The leasehold homes scandal continues as the Competition and Markets Authority (CMA) launches enforcement action against four leading housing developers it believes may have contravened consumer protection law during the sale of leasehold homes.
What are the CMA’s concerns in respect of the sale of leasehold homes?
The CMA’s concerns are:
• Leasehold homeowners having to pay excessive escalating ground rents. These increases may leave owners struggling to sell or mortgage their homes. The ground rents may reach levels where the leases qualify as assured tenancies under the Housing Act 1988, which can leave the owners vulnerable to losing homes. The CMA also expresses concerns about ground rents that increase in line with the Retail Prices Index (RPI).
• Developers misleading buyers about the cost of buying the freehold of leasehold homes, with some buyers initially told that acquiring the freehold of their leasehold house would cost only a small sum, when the price quoted later was thousands of pounds.
• Developers misleading people about the interest they were buying and the nature of leaseholds. The CMA says that some buyers were not told about the differences between freehold and leasehold ownership and in certain instances, they were even told that there was no difference.
• Excessive and disproportionate fees charged for items such as the routine maintenance of a building's shared spaces or consents for home improvements. The process for challenging these charges is often difficult and costly.
Who is the enforcement action against?
On 4 September 2020 the CMA opened enforcement cases against:
• Barratt Developments.
• Countryside Properties.
• Persimmon Homes.
• Taylor Wimpey.
The CMA will also be investigating firms who bought freeholds from these developers and have continued to use the same potentially unfair leasehold contract terms.
What action is likely against these developers?
How any enforcement action proceeds will depend on the CMA's assessment of the evidence. Possible outcomes include legal commitments from the companies to change the way they do business, or if necessary, the CMA could pursue firms in court.
Alongside its enforcement action, the CMA is also sending letters to several other developers, encouraging them to review their practices to make sure they are treating consumers fairly and complying with their legal obligations.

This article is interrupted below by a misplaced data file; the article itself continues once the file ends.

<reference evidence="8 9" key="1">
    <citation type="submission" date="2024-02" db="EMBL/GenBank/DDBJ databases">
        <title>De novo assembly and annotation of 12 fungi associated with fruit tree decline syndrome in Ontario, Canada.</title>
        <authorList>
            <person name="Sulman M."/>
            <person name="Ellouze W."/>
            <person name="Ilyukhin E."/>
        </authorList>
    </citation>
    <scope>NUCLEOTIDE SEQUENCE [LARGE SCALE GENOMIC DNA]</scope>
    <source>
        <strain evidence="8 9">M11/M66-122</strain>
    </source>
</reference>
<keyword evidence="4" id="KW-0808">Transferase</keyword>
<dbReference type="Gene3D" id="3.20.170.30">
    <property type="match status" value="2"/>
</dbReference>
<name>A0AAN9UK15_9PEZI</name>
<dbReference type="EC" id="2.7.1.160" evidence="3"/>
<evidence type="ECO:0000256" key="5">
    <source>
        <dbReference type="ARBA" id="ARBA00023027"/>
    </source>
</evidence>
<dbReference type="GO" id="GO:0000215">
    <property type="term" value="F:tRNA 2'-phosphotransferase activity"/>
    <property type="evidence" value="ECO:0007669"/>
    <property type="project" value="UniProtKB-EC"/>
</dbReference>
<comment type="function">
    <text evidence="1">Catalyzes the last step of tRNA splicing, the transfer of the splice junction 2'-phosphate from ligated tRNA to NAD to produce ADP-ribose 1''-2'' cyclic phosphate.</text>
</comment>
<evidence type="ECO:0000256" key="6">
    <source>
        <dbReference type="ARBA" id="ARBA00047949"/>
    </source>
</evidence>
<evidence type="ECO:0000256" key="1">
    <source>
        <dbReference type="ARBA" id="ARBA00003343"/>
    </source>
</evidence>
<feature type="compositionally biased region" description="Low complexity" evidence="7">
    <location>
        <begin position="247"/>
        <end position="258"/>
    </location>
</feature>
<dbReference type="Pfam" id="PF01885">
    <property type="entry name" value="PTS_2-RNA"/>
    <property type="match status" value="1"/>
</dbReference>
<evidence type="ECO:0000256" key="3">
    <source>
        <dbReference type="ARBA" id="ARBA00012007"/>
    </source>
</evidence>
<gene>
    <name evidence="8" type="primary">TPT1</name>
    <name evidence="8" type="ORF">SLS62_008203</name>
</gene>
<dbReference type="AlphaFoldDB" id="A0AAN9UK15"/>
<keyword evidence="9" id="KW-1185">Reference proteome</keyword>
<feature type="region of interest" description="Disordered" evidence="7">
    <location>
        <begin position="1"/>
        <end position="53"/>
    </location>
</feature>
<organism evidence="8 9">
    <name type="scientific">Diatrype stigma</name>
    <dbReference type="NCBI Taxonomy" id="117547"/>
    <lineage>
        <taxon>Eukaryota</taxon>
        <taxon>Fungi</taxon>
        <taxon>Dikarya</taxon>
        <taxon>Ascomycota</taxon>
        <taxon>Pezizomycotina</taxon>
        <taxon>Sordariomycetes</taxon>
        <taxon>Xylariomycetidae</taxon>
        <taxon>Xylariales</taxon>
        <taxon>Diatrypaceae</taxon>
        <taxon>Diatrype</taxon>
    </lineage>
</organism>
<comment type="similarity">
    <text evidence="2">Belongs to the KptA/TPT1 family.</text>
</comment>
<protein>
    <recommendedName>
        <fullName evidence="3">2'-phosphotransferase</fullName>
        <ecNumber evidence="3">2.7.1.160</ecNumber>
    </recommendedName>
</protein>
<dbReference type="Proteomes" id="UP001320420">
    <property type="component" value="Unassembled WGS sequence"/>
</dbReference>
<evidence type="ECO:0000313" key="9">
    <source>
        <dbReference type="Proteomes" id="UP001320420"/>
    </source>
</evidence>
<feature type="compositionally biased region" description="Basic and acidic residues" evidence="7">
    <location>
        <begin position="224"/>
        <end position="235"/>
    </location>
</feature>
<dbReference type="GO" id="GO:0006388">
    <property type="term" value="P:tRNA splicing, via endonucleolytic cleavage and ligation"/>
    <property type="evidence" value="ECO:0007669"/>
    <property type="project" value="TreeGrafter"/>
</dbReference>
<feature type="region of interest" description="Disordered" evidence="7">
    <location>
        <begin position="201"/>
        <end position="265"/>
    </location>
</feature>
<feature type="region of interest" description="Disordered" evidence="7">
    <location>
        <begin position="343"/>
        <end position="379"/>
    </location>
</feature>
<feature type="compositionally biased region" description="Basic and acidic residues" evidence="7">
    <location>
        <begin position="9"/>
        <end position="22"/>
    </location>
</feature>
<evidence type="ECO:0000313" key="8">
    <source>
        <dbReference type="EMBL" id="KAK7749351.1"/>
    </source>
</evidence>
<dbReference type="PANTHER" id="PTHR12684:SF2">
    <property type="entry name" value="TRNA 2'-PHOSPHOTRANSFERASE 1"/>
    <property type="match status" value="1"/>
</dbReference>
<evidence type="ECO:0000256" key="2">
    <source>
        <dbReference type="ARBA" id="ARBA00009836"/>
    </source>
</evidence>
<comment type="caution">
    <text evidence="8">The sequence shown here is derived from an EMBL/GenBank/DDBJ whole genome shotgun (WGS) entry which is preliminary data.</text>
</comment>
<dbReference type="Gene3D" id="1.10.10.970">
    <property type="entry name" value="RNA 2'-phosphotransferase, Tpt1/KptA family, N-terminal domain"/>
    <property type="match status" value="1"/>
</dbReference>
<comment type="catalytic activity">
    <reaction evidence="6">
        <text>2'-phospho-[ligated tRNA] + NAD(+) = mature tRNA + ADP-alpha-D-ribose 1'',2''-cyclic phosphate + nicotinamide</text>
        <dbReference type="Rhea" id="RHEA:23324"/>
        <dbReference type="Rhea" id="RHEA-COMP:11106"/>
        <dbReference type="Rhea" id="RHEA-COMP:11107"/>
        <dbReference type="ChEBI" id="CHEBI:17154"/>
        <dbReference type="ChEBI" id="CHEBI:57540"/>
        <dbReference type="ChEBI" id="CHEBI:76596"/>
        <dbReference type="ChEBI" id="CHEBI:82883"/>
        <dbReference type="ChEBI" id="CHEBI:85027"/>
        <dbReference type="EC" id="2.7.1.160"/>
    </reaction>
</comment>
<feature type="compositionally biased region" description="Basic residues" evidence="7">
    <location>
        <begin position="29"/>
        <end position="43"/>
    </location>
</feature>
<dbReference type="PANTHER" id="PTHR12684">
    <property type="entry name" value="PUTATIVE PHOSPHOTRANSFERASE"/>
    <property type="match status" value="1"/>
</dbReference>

What are the CMA’s main recommendations in respect of the sale of leasehold homes?
As well as publishing its own consumer guidance via a You Tube video the CMA has already recommended to government that it should consider legislation to deal with:
• Improving the existing system of redress for leaseholders, to make it simpler and cheaper for them to contest permission fees and service charges that they think are unreasonable or excessive.
• Legislating to deal with the "trap" where a residential tenant paying a ground rent in excess of £250 per year (£1,000 per year in London) may have a lease that qualifies as an assured tenancy.
• Improving the quality of information available to prospective buyers early in the process, including information about the tenure of the property, the price (including the costs of buying) and the annual cost of ownership.
Whether the government pursue any of the recommendations set out by the CMA remains to be seen. It is clear that the CMA are taking potential consumer detriment seriously and will take enforcement action if there has been evidence of breaches of consumer law. Any enforcement action against developers is also likely to result in knock on civil claims against developers and the professional advisers to homebuyers.
Whilst the outcome of any enforcement action is pending, it is imperative that great care is taken by developers and those advising homebuyers of leasehold homes with respect to the provision of clear and digestible information on leaseholds and the implications of purchasing a leasehold home.
For further information on property law generally and relating to shared ownership and new build properties, please do not hesitate to contact Mr. Bill Dhariwal on DDI: 01489 864 117 or E: email@example.com
The contents of this article does not constitute legal advice. Law applicable as at date of publication.